It seems like everyone has tried a juice cleanse at least once and some celebs appear to do nothing but drink juice. Cleanse enthusiasts say they believe fasting detoxifies their system, purifies it, and helps prevent illness and disease. Others may turn to a cleanse when they feel they’ve blown their diets, need a quick fix, and want to lose weight in time for an event.
Given the incredible phytonutrients, fiber, and enzymes present in many cleanses, it would be difficult to blame anyone for thinking a juice cleanse is anything but healthy; after all, when is the last time most of us got a dose of kale, coconut, pomegranate, barley grass, and organic spirulina in one meal?
But the juicing trend isn’t without its share of critics. Some health experts say that cleanses are a whole lot of hype and can be downright dangerous because they deprive the body of essential nutrients–and that they aren’t as effective in keeping weight off as many people think.
“The main nutrient of concern is protein, because lack of protein leads to loss of muscle, which in turn decreases metabolism –not what you want if you’re trying to lose weight,” says Kristie LeBeau, a registered dietitian and nutritionist. “In terms of the claims that juices ‘cleanse’ the body, our liver and kidneys do that job for us, as long as we follow a healthy, balanced diet with adequate water, and avoid large amounts of toxins (like alcohol).”
Jamie Logie, a personal trainer and nutrition and wellness specialist, says cleanses may trick you into thinking you’re losing real weight, but that the effects are short term. “My issue with juice cleanses is that they make the body go into a slight starvation mode as you are not eating whole food and are intaking a reduced amount of calories,” Logie says. “This drops your metabolism, which makes further weight loss difficult. When you do introduce regular food back into your diet, and often more because you’ve felt so hungry, the body is more likely to store it as body fat as it believes it is going through a trauma or famine and needs to hold onto everything it can. Also the weight loss tends to be water weight and not only do you generally add it back on, but even more so, leaving you in a worse place than you started.”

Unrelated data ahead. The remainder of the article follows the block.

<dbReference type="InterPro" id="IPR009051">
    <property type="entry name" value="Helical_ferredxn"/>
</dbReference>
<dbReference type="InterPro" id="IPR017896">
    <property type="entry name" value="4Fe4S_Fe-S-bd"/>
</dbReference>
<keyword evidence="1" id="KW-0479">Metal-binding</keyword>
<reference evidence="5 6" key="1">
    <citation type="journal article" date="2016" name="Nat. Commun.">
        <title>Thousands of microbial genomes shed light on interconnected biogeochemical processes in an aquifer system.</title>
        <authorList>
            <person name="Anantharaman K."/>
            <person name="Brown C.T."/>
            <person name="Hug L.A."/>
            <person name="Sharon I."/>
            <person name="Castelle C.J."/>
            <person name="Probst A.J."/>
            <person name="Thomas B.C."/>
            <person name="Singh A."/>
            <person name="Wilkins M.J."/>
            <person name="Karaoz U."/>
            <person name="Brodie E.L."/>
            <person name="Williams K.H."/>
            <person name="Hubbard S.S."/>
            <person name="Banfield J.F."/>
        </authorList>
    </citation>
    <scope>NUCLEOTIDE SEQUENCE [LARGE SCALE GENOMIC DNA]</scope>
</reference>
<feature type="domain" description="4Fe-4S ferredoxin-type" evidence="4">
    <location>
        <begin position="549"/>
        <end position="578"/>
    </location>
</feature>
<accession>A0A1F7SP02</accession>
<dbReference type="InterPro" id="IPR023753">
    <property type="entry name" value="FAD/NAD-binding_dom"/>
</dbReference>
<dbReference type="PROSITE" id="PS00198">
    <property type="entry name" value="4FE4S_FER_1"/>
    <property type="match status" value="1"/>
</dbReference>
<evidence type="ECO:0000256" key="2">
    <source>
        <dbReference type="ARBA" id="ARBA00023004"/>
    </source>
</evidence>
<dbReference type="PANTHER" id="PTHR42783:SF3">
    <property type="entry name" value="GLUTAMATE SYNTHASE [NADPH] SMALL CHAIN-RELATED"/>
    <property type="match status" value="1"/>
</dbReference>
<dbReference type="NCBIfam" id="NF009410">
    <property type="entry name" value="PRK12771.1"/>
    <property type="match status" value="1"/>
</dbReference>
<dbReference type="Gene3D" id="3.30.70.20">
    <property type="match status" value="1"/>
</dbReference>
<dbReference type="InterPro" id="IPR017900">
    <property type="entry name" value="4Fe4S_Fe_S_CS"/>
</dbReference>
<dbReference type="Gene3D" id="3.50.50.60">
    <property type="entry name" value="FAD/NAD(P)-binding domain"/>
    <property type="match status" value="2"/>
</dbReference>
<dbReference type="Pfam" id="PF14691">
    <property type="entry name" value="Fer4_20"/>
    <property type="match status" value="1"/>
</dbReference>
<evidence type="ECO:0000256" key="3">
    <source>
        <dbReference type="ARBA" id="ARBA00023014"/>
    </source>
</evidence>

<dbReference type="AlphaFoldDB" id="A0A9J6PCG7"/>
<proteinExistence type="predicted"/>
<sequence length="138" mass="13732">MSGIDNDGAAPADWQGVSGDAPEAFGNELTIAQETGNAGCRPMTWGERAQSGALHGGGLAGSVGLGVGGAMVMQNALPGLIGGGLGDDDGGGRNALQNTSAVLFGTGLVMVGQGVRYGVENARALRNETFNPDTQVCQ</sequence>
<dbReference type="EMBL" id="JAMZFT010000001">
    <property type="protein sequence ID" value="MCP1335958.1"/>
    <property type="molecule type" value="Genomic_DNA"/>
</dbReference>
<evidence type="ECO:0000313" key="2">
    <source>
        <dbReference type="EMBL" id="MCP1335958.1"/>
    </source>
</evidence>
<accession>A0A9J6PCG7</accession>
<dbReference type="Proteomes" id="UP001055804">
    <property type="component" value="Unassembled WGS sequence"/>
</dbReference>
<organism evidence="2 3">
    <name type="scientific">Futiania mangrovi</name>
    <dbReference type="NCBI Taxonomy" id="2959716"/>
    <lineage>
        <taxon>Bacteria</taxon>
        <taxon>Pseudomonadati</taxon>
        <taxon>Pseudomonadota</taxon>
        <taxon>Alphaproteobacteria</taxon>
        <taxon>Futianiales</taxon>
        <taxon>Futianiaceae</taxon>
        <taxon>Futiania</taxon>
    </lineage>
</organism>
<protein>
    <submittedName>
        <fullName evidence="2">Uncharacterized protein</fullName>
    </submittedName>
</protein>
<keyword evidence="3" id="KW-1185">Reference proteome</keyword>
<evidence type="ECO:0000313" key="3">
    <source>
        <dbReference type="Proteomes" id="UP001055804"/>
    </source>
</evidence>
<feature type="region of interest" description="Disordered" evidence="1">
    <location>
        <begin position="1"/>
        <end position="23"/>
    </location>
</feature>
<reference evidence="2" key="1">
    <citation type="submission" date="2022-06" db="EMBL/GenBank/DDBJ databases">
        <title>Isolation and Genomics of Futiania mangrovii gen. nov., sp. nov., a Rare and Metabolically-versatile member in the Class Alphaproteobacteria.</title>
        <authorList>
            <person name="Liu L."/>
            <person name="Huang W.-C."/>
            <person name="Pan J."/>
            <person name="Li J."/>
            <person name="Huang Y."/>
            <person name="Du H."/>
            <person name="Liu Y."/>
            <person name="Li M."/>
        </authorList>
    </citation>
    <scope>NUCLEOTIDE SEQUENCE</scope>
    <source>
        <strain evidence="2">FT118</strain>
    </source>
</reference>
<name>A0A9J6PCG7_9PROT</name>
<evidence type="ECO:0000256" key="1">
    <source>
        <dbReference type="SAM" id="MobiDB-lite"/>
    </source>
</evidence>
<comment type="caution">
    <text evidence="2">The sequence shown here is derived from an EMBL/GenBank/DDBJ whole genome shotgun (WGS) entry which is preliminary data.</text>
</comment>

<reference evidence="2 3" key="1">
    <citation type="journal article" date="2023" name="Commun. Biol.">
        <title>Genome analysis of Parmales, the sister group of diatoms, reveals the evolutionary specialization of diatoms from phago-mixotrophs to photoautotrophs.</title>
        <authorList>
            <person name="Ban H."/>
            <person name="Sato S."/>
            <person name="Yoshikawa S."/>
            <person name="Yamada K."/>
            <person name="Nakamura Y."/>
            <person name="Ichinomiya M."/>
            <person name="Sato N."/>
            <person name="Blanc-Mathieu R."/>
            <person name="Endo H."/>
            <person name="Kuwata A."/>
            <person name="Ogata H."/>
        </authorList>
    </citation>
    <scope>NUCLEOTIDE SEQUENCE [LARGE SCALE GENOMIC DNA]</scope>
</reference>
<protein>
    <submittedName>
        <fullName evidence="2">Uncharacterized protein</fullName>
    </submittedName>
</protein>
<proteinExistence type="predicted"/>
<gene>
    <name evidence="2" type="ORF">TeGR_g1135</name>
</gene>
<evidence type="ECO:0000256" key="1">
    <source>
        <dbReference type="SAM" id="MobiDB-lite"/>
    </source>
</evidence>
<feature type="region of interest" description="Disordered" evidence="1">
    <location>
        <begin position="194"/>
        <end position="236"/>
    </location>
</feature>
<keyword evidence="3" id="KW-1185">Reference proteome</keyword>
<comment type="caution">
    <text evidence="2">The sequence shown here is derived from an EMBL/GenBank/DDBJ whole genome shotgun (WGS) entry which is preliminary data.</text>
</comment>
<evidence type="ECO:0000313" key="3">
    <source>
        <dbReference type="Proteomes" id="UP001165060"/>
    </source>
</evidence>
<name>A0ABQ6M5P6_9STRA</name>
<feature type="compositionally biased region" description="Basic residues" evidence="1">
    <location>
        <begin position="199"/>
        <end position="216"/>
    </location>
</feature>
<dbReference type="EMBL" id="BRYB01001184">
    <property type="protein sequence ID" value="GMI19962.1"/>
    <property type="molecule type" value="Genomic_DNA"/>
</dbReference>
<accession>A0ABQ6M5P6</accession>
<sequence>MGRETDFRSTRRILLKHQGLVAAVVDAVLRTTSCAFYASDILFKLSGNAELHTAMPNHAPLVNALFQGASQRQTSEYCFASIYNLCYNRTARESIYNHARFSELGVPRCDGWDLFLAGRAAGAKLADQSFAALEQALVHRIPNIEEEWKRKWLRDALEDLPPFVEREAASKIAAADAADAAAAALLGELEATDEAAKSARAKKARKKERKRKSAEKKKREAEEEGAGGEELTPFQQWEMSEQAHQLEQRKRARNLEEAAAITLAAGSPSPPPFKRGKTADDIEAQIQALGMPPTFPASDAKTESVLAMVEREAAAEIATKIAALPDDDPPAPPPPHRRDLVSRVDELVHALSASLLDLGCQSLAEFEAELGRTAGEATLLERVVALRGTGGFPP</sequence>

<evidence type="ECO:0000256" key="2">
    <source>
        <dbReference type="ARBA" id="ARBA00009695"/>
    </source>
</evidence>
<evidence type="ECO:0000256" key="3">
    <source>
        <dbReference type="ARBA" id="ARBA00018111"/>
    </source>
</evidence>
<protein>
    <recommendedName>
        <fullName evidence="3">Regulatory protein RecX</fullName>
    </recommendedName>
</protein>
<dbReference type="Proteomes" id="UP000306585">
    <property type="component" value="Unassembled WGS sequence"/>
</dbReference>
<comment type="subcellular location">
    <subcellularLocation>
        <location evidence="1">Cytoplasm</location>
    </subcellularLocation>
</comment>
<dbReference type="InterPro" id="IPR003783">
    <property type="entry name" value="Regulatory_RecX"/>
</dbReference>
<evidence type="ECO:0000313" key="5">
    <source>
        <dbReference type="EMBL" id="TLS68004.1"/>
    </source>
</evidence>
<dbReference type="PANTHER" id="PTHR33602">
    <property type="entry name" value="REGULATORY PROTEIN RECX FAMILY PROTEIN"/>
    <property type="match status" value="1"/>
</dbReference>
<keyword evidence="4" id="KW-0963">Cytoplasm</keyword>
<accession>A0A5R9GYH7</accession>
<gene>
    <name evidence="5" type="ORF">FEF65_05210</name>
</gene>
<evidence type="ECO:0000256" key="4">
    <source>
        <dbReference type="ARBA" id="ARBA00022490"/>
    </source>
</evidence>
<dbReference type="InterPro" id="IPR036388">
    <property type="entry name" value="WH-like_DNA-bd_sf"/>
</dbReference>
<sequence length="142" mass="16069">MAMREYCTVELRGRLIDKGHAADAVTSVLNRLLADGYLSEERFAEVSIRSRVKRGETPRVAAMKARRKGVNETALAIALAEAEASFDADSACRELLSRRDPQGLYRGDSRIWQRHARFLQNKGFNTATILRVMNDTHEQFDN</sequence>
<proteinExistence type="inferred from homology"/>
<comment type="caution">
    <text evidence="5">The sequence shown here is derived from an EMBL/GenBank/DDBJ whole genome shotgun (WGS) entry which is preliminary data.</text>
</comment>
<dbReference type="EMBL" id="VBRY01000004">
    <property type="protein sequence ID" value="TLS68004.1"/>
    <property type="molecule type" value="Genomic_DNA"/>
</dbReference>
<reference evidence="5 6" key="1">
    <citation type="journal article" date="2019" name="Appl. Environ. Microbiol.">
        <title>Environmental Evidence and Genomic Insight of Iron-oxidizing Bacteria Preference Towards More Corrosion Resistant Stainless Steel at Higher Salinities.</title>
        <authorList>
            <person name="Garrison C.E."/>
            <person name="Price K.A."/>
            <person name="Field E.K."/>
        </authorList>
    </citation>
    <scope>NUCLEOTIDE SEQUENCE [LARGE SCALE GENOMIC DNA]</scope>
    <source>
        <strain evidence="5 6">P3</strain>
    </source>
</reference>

Believe it or not, abusing juice cleanses can even destroy your smile. Dr. Kourosh Maddahi, who talks about juicing in his new book, The Hidden Epidemic: Restoring Oral Health, One Smile At A Time, says juices are loaded with sugar that get stuck to the enamel of teeth. “People who are doing excessive juicing will often tell you their mouth starts to feel filmy. This is because of the sugar left behind, and without needing to chew like you would with food, your mouth will not produce the proper saliva to clean your teeth after consumption,” Maddahi says. “Additionally, the high acidity in juices breaks down enamel, leading to heightened tooth sensitivity and eventually decay. Juices can also cause staining on the teeth.”
If you’re still intent on trying out a juice cleanse, celebrity life coach Lisa Haisha suggests first asking yourself what is your objective, then doing your research so that you choose a credible, healthy cleanse. “Why do you think they need a cleanse?” Haisha says. “Have you been drinking too much and feel like you need a liver cleanse? Perhaps you’re having some digestion issues and need a colon cleanse? Or maybe you generally feel like you need an annual tune up. Regardless of your choice, make sure that you have a good reason for the cleanse, otherwise you could be doing more harm than good to your already healthy body.”
When in doubt, Haisha reminds us to consult our physicians before starting a cleanse. “If you have severe concerns, I recommend communicating this to your doctor before embarking on a cleanse–the issue may require more attention than daily smoothies.”
For more beauty tips, check out the one thing you should never do when popping a pimple and 5 common beauty complaints that actually signal something may be wrong with your health.